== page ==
2. SOUNDBITE (English) Mayor London Breed, (D) San Francisco:
"It means that this is just the beginning. This is the beginning of a new day for San Francisco."
3. Customers eating outdoors at restaurant
4. SOUNDBITE (English) Mayor London Breed, (D) San Francisco:
"We're in an amazing place. We're not completely where we want to be. But we're better than we have been. So I'm excited. This is the beginning of a great time in San Francisco. You save money not buying those plane tickets to go other places. You can enjoy your city right here, right now, the small businesses, the great restaurants, the shops, the incredible vibrancy of Pier 39."
5. Various of Pier 39 entertainment district
6. SOUNDBITE (English) Dr. Grant Colfax, San Francisco director of public health:
"While we have so many signs of hope, our covid-19 variants are already concerning factor and we are monitoring and watching the situation closely."
7. Aquarium by the Bay store (aquariums allowed to open Wednesday)
"We're very excited to take this next step into what it really feels like a reopening march, hopefully to normalcy, which is 25 percent indoor dining capacity. And this doesn't save our industry, but again, it lets us start to move forward to losing less money, as I like to say."
San Francisco will begin reopening more parts of the economy starting Wednesday, including indoor dining, movie theaters and gyms, an upbeat Mayor London Breed announced as California gave seven counties the go-ahead thanks to declining rates of coronavirus cases, hospitalizations and deaths.
"This is the beginning of a great time in San Francisco. You save money not buying those plane tickets to go other places. You can enjoy your city, right here right now," Breed said under blue skies from Pier 39, an area popular with tourists in picturesque Fisherman's Wharf.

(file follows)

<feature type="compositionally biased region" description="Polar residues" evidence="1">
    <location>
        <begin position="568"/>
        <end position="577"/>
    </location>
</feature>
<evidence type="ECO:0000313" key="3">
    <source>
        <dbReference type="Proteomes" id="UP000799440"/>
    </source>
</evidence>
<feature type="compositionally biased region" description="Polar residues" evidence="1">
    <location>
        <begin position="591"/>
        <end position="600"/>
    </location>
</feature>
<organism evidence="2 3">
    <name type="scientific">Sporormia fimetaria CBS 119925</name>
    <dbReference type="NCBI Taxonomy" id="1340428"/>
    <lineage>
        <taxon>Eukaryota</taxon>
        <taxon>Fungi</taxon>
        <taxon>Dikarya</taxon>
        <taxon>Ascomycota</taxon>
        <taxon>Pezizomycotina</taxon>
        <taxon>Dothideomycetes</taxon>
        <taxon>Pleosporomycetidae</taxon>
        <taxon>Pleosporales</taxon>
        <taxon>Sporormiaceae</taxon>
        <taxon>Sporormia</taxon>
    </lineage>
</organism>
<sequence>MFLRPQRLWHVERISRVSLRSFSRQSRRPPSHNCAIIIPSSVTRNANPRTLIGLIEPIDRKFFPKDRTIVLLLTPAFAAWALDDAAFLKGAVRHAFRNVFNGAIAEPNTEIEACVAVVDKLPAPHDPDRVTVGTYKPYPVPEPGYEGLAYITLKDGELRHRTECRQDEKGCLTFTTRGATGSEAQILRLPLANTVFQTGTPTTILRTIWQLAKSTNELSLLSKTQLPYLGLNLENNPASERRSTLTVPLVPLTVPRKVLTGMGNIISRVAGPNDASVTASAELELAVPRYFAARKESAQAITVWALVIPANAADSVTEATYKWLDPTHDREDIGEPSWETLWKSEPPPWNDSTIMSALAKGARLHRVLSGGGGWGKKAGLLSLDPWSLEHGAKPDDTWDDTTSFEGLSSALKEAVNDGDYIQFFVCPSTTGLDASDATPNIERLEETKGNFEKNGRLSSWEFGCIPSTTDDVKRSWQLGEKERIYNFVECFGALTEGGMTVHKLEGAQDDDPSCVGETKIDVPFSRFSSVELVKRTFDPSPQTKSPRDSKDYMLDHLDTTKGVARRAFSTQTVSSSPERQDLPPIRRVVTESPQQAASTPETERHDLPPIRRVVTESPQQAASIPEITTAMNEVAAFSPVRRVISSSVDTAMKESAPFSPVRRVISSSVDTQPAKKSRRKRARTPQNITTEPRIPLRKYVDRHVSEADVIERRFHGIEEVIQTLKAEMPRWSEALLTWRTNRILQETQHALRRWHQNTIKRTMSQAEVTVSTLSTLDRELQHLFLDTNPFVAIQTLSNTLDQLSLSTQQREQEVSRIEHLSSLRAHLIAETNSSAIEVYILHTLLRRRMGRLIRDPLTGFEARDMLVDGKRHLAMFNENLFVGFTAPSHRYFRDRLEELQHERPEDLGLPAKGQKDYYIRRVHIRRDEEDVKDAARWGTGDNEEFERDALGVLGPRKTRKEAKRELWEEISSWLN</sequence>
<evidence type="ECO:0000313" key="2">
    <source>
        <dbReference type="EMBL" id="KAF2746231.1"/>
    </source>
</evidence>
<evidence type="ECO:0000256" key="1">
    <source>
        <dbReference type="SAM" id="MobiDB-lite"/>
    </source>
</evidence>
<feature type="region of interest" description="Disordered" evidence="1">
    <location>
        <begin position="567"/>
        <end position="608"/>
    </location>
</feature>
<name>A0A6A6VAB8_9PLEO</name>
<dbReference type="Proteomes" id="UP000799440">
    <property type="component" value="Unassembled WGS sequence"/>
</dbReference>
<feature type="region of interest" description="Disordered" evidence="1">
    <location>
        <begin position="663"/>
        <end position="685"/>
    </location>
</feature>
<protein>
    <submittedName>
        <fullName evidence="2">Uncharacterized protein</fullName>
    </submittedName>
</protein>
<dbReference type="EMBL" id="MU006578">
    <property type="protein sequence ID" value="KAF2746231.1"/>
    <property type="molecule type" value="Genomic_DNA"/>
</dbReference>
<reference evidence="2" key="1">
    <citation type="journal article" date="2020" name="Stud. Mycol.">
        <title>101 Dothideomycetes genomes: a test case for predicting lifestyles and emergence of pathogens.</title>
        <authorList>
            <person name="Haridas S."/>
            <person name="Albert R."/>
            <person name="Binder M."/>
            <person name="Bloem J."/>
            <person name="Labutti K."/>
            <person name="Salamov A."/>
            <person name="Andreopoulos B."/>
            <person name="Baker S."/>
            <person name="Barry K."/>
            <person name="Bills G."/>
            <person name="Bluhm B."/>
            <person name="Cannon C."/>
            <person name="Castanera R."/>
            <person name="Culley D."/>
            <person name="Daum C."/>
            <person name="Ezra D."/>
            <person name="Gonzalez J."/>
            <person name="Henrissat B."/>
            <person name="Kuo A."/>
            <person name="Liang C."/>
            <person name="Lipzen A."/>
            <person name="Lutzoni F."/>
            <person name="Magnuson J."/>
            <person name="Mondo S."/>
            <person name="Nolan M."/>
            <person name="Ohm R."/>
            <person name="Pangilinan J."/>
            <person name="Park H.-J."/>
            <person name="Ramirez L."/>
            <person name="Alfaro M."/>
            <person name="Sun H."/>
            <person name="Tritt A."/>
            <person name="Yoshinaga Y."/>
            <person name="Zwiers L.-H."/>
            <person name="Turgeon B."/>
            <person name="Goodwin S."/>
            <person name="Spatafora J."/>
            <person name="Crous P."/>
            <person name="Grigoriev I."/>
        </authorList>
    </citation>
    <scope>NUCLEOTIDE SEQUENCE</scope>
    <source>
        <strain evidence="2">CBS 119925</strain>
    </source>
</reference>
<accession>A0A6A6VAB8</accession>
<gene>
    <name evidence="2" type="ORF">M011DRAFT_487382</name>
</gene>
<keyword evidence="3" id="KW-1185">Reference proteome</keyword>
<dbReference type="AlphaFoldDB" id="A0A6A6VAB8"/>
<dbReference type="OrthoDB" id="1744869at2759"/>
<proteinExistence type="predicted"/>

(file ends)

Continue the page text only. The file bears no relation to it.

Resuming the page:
The announcement came nearly a year after the San Francisco Bay Area imposed the nation's first lockdown, shuttering thousands of businesses and forcing residents indoors.
San Francisco, with a population of 900,000 before the pandemic, has among the lowest case and death rates in the country, with 34,000 cases since the start of the pandemic and 422 deaths.
City fiscal analysts remarked on how residents have stayed at home more so than people in other California cities and even other equally strict Bay Area counties, contributing to good public health but also a sour economy.
Most of the state is still limited to outdoor dining and museums, including heavily populated Los Angeles, Orange and San Diego counties in the south.
San Francisco, Santa Clara and Napa counties in the Bay Area join four other counties in moving out from under the state's most restrictive rules, which among other things allows indoor dining rooms and movie theaters to reopen at 25% capacity or up to 100 people and gyms and yoga studios to open at 10% capacity. Museums, zoos and aquariums can open indoors at 25% capacity.
While some sectors were allowed to reopen after case rates dropped in the summer, business activity in San Francisco shut down again in early December as the positivity rate surged statewide.
Outdoor dining, outdoor museums and some indoor and outdoor personal services reopened in late January after the state called off its regional stay-home order, but the economic toll has been grim.
Rents for apartments and commercial space have plummeted as tech workers who could work from anywhere fled for other parts of the state and county that were cheaper and had more elbow room. Downtown eateries that once fed throngs of hungry office workers and tourists at lunch struggled.
Tourism is also struggling, with airline ticket purchases to San Francisco in the late October and November period down 80% from the previous year — much worse than the U.S. average — city fiscal analysts said in a January report.
Breed on Tuesday urged residents to continue wearing masks and maintaining proper social distance even as she encouraged them to explore the city and pump money into the local economy.
Breed also announced on social media that another iconic San Francisco landmark will return sometime this year: the clanging of cable cars.
The counties of El Dorado, Lassen, Modoc and San Luis Obispo were also approved Tuesday to reopen more.